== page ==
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Is this wrong? If so why?

var elm = document.getElementById("myElm");
elm.customValue = {attr1 : "test", attr2 : "test"};

I understand how to use the data attributes, but I don't want to muddy up my dom with all those attributes.

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3 Answers 3

up vote 5 down vote accepted

This introduces a memory leak in some browsers because you bind a native C object (the DOM element) and a JS object together and some garbage collection algorithms cannot deal with this. IE is one of them.

Here is an MSDN article about IE memory leaks: http://msdn.microsoft.com/en-us/library/ie/bb250448(v=vs.85).aspx

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For proper context, this only introduces a memory leak if the object in question is removed from the DOM and you expect it to be garbage collected. And, the memory leak is only of consequence if the data associated with the DOM element is huge or there are thousands of these that are created, then removed from the DOM. For an object that stays in the DOM for the lifetime of your page, there is no memory leak. –  jfriend00 Feb 11 '12 at 17:06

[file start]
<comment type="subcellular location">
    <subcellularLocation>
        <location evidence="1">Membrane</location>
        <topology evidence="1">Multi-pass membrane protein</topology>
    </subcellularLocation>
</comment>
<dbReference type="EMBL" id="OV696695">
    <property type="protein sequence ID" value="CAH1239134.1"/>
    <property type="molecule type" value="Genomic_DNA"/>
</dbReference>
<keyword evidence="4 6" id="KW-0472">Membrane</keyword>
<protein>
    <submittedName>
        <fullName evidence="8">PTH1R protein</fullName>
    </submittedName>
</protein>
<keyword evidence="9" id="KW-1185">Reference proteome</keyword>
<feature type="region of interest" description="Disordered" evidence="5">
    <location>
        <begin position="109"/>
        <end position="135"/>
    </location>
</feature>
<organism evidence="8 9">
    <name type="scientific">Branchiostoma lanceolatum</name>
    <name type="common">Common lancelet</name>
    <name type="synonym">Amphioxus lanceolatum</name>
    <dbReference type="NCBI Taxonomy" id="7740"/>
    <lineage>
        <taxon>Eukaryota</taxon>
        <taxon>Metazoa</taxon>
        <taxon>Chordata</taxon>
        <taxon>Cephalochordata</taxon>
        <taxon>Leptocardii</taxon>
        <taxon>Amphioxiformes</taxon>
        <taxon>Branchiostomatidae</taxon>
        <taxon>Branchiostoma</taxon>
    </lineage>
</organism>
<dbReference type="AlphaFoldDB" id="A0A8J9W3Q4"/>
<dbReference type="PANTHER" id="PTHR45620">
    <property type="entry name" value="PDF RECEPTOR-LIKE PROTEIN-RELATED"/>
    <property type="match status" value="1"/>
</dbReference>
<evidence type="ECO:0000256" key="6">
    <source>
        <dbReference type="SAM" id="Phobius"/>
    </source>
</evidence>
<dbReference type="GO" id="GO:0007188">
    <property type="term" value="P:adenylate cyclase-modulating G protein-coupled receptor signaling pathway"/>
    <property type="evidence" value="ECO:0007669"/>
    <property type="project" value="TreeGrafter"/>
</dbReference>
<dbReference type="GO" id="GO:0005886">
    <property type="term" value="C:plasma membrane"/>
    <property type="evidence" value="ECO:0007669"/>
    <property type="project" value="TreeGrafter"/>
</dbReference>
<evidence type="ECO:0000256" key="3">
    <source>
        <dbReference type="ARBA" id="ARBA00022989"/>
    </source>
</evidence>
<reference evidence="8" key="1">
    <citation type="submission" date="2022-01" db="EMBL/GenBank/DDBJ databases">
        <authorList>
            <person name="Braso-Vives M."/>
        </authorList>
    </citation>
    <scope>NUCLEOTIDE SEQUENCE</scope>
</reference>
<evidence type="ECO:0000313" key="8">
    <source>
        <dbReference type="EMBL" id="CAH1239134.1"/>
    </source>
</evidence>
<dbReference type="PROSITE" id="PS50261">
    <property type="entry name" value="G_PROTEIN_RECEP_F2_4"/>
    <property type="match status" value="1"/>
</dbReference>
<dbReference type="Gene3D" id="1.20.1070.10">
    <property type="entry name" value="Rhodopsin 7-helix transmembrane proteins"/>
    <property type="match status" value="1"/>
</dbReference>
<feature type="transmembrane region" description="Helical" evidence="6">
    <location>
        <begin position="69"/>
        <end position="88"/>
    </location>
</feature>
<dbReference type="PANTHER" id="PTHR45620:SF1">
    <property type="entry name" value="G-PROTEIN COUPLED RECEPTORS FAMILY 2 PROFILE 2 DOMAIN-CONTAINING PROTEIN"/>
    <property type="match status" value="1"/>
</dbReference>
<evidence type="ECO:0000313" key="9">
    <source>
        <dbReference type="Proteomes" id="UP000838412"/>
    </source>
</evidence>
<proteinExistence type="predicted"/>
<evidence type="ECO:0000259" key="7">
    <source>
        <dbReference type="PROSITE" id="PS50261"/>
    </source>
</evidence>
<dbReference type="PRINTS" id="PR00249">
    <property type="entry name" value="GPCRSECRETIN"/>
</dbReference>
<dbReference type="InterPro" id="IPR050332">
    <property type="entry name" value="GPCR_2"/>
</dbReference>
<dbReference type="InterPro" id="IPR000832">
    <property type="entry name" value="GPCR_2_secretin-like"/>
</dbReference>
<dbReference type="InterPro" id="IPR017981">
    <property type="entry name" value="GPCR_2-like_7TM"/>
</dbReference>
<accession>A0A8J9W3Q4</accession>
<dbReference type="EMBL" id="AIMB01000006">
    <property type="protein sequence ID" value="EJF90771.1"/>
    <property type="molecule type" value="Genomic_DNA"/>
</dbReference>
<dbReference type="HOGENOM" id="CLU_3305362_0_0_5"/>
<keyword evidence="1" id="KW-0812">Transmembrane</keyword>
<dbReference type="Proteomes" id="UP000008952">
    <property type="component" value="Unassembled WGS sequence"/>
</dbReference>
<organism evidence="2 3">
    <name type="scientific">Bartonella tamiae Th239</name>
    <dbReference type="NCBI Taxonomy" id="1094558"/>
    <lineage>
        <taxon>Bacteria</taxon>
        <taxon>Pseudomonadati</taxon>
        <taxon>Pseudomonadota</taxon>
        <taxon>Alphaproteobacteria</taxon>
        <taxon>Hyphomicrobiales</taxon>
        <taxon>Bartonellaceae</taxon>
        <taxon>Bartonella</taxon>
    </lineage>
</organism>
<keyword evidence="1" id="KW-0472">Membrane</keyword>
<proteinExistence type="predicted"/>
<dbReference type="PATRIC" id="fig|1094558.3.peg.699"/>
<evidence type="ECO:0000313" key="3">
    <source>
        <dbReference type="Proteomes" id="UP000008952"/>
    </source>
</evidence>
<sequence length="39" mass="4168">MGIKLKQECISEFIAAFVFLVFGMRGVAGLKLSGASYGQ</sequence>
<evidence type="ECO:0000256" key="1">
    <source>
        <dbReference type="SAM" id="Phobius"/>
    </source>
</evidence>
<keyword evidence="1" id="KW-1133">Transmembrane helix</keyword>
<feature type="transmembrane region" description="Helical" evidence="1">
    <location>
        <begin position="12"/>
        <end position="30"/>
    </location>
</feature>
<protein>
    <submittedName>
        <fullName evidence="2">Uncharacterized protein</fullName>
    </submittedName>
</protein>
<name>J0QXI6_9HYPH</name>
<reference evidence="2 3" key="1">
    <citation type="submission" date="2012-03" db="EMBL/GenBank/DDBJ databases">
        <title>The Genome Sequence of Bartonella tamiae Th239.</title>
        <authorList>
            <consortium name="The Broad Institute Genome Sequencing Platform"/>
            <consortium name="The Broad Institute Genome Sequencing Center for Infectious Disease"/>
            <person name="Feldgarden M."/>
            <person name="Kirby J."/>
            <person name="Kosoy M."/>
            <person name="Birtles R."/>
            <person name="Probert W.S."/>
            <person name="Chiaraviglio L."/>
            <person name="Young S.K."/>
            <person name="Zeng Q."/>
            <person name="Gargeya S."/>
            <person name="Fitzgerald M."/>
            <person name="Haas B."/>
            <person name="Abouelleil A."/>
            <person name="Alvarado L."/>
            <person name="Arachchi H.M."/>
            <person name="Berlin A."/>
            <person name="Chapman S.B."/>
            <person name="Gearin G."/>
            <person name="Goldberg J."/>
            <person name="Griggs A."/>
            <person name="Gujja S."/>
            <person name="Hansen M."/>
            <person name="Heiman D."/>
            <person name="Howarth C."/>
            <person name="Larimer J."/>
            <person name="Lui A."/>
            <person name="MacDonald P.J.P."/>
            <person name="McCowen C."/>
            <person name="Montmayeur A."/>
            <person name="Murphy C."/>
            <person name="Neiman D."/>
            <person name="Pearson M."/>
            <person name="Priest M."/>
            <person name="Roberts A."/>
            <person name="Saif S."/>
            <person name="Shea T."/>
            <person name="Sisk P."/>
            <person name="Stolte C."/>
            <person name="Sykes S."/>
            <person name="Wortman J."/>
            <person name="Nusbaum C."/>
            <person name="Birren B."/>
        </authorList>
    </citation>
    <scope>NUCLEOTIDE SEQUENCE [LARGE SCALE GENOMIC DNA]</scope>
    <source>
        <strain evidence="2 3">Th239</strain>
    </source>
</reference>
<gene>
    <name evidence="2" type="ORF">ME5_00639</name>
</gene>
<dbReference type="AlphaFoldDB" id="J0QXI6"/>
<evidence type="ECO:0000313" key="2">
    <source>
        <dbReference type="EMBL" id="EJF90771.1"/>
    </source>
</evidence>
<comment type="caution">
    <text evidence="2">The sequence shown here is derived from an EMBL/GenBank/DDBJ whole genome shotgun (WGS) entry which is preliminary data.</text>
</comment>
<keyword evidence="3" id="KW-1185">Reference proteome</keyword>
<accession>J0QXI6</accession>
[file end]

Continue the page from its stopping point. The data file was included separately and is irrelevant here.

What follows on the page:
Good note! I forgot to mention that you need to remove the element for the leak to happen. –  Jan Kuča Feb 11 '12 at 17:18
Fantastic input guys! Thanks! –  Phillip Burch Feb 11 '12 at 17:22
Regardless of the conditions on which the memory leak occurs, the fact is that it's a possibility. It's piss poor programming practice to ignore any known possibility of memory leaks. Particularly when their options are available. –  Mad Man Moon Feb 11 '12 at 18:44
Memory leaks like you describe are only caused in IE if there's a cyclic reference between the JS and the DOM. In this instance the DOM has a reference to a JS object, but that JS object doesn't reference the DOM in return. In a simple case like this, memory leaks are not an issue. –  Dave Feb 12 '12 at 2:50

You should consider HTML5 data-attributes.

From the man himself: http://ejohn.org/blog/html-5-data-attributes/

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Bottom line, why wouldn't you use the proper tools available? You have no idea if in the future, near or far, whatever custom property name you are using will be added to the w3c specifications for that particular element. Now, suddenly your code is broken.

Never mind that adding custom properties to elements which already have defined properties makes your code a maintenance nightmare. Whether it's you or someone else maintaining it in the future, there's going to be a "wtf" moment where the developer is trying to igure out if a) a custom property was added to the element or b) the element itself is in fact a custom object.

Finally, what if that element is replaced in the dom via Ajax or dynamic HTML? Now the property is gone and your code is broken.

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none of what you are saying makes any sense... –  Phillip Burch Feb 11 '12 at 21:11
What doesn't make sense? –  Mad Man Moon Feb 12 '12 at 1:20

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